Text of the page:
Should Extra Credit Be Allowed?

Mirage

Administrator
Staff member
V.I.P.
#1
What do you think about teachers that offer extra credit?

I never liked this idea. I feel 100% should be the absolute max grade you can get in any given class. Extra credit is just a way to pad out people's grades and make the students look better if you ask me.

I especially don't agree with things like "Bring in class supplies like paper, pencils, tissues, etc. for extra credit". So basically kids can pay for extra credit? This is definitely unfair to those who's parents never bought these things. Even if they got all the same questions right on tests as somebody else, they have a lower grade in the end because they didn't donate a box of tissues.
 

Jeanie

still nobody's bitch
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#2
I think extra credit should be allowed, but it should be for demonstrating knowledge of the subject that goes above and beyond what students are told they'll be responsible for on quizzes and tests.
 
#3
Sometimes extra credit is there for people who don't learn as well as others but are willing to work hard.

Do you have a problem with that kind?
 
#4
I don't think there's anything wrong with extra credit. Do you disagree with before and after school tutoring as well? The reason I ask is because my daughter can't make it to the extra tutoring, but she can bring home the extra credit homework and do it there.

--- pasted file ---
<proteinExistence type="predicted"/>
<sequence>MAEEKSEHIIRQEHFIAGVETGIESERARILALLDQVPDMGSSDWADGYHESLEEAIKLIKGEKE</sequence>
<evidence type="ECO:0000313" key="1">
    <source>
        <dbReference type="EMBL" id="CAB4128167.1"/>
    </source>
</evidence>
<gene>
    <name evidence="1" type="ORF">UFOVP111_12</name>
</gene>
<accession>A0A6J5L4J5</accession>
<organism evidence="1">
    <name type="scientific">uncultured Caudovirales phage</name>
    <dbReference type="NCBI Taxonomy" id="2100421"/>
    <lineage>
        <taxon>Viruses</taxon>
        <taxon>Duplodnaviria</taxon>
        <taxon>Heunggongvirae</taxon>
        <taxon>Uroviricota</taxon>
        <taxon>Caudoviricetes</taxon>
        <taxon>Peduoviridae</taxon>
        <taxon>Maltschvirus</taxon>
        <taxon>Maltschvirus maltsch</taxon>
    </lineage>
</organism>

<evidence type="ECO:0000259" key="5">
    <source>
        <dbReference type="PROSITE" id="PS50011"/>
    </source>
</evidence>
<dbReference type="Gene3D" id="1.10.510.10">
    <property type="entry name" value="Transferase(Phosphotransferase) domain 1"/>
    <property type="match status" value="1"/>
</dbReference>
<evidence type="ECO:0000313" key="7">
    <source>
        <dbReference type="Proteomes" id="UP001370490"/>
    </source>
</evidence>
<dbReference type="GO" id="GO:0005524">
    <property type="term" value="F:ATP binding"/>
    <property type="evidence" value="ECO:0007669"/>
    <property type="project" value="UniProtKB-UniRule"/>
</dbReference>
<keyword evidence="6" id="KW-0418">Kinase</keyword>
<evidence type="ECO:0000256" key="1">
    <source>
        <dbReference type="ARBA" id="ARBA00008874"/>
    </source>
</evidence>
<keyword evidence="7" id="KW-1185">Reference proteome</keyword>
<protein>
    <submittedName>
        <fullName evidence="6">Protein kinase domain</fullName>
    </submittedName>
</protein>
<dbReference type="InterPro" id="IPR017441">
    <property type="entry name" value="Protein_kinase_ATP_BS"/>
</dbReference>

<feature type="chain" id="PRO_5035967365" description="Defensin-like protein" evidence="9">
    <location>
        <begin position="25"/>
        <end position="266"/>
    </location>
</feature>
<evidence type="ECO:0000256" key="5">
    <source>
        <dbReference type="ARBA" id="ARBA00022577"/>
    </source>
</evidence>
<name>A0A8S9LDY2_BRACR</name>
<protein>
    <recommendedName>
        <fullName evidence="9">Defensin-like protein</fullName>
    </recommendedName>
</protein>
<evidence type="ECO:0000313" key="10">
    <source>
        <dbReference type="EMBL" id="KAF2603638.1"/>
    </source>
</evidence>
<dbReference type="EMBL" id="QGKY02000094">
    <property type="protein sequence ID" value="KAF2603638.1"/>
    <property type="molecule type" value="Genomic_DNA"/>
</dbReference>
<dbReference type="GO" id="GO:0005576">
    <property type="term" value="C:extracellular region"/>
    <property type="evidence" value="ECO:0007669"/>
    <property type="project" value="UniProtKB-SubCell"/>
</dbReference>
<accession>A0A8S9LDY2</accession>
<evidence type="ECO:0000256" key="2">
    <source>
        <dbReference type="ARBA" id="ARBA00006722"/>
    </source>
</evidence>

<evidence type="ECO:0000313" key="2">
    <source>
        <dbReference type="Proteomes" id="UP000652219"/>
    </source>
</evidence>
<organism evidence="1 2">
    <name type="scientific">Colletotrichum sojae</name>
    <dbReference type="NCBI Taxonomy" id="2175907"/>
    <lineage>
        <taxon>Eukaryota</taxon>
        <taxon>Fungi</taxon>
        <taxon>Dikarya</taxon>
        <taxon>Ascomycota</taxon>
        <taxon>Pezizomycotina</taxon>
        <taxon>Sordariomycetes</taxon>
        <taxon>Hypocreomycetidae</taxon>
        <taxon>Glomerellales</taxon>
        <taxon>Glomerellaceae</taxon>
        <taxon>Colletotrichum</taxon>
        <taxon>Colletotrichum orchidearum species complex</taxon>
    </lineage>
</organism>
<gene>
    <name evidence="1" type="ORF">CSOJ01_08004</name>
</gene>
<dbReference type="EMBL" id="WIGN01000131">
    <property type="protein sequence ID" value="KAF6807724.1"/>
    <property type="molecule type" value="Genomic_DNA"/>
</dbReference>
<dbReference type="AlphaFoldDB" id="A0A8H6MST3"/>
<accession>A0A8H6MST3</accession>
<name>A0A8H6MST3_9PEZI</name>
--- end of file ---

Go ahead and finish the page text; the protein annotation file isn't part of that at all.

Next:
As long as it's related to the class, I think it's fine.

The class supply extra credit is ridiculous.
 

Major

4 legs good 2 legs bad
V.I.P.
#5
Extra credit for bringing in class supplies should not be allowed. But I think offering extra credit for students who want to go above and beyond with learning the subject and doing extra work should absolutely be allowed, and even encouraged. Grades should not be a competition between students. School is about learning. Giving incentive to learn more can only be a good thing.
 

Mirage

Administrator
Staff member
V.I.P.
#6
Well, the problem with extra credit is that it doesn't benefit those who worked hard for their grades. For example, anything over 100% doesn't really benefit a student in the long run, but bringing your grade from a C to a B or a B to an A makes those who got legitimate A's stand out less.